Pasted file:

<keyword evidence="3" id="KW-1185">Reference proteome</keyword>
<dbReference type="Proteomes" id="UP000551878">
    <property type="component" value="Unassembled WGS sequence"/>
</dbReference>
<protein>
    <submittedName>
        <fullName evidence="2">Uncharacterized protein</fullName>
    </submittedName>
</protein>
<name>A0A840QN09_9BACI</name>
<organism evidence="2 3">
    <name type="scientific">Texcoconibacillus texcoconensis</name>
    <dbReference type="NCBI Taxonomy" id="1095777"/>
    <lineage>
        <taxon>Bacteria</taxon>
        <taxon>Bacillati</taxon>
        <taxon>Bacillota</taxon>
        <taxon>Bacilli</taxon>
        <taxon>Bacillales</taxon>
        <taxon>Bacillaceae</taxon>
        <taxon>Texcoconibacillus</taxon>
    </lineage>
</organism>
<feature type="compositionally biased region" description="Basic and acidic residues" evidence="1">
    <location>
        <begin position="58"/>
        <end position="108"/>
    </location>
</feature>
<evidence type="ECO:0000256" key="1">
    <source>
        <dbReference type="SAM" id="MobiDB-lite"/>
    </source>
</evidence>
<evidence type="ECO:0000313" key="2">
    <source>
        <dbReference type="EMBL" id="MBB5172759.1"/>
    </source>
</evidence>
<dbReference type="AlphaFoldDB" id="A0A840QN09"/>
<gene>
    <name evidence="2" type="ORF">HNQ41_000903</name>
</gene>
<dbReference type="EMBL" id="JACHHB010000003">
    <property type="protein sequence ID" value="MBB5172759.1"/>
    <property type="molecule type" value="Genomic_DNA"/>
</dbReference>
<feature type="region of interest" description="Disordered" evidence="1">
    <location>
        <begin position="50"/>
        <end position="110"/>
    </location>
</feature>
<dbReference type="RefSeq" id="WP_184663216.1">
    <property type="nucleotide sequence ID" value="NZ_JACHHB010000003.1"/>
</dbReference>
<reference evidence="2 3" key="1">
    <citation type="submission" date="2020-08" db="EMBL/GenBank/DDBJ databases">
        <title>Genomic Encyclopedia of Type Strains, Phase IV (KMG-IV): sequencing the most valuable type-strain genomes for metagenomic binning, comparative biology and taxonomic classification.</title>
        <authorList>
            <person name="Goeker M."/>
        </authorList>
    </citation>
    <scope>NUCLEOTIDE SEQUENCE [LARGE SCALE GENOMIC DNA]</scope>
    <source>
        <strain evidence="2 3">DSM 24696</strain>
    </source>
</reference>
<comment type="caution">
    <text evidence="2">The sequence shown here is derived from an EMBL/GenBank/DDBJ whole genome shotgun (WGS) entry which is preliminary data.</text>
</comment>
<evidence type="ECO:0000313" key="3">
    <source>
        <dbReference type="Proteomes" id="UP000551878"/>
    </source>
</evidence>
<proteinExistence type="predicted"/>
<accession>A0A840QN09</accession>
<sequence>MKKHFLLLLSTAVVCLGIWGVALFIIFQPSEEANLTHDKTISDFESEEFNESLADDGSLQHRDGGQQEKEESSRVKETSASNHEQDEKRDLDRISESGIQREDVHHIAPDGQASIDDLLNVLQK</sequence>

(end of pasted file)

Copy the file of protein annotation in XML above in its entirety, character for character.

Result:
<keyword evidence="3" id="KW-1185">Reference proteome</keyword>
<dbReference type="Proteomes" id="UP000551878">
    <property type="component" value="Unassembled WGS sequence"/>
</dbReference>
<protein>
    <submittedName>
        <fullName evidence="2">Uncharacterized protein</fullName>
    </submittedName>
</protein>
<name>A0A840QN09_9BACI</name>
<organism evidence="2 3">
    <name type="scientific">Texcoconibacillus texcoconensis</name>
    <dbReference type="NCBI Taxonomy" id="1095777"/>
    <lineage>
        <taxon>Bacteria</taxon>
        <taxon>Bacillati</taxon>
        <taxon>Bacillota</taxon>
        <taxon>Bacilli</taxon>
        <taxon>Bacillales</taxon>
        <taxon>Bacillaceae</taxon>
        <taxon>Texcoconibacillus</taxon>
    </lineage>
</organism>
<feature type="compositionally biased region" description="Basic and acidic residues" evidence="1">
    <location>
        <begin position="58"/>
        <end position="108"/>
    </location>
</feature>
<evidence type="ECO:0000256" key="1">
    <source>
        <dbReference type="SAM" id="MobiDB-lite"/>
    </source>
</evidence>
<evidence type="ECO:0000313" key="2">
    <source>
        <dbReference type="EMBL" id="MBB5172759.1"/>
    </source>
</evidence>
<dbReference type="AlphaFoldDB" id="A0A840QN09"/>
<gene>
    <name evidence="2" type="ORF">HNQ41_000903</name>
</gene>
<dbReference type="EMBL" id="JACHHB010000003">
    <property type="protein sequence ID" value="MBB5172759.1"/>
    <property type="molecule type" value="Genomic_DNA"/>
</dbReference>
<feature type="region of interest" description="Disordered" evidence="1">
    <location>
        <begin position="50"/>
        <end position="110"/>
    </location>
</feature>
<dbReference type="RefSeq" id="WP_184663216.1">
    <property type="nucleotide sequence ID" value="NZ_JACHHB010000003.1"/>
</dbReference>
<reference evidence="2 3" key="1">
    <citation type="submission" date="2020-08" db="EMBL/GenBank/DDBJ databases">
        <title>Genomic Encyclopedia of Type Strains, Phase IV (KMG-IV): sequencing the most valuable type-strain genomes for metagenomic binning, comparative biology and taxonomic classification.</title>
        <authorList>
            <person name="Goeker M."/>
        </authorList>
    </citation>
    <scope>NUCLEOTIDE SEQUENCE [LARGE SCALE GENOMIC DNA]</scope>
    <source>
        <strain evidence="2 3">DSM 24696</strain>
    </source>
</reference>
<comment type="caution">
    <text evidence="2">The sequence shown here is derived from an EMBL/GenBank/DDBJ whole genome shotgun (WGS) entry which is preliminary data.</text>
</comment>
<evidence type="ECO:0000313" key="3">
    <source>
        <dbReference type="Proteomes" id="UP000551878"/>
    </source>
</evidence>
<proteinExistence type="predicted"/>
<accession>A0A840QN09</accession>
<sequence>MKKHFLLLLSTAVVCLGIWGVALFIIFQPSEEANLTHDKTISDFESEEFNESLADDGSLQHRDGGQQEKEESSRVKETSASNHEQDEKRDLDRISESGIQREDVHHIAPDGQASIDDLLNVLQK</sequence>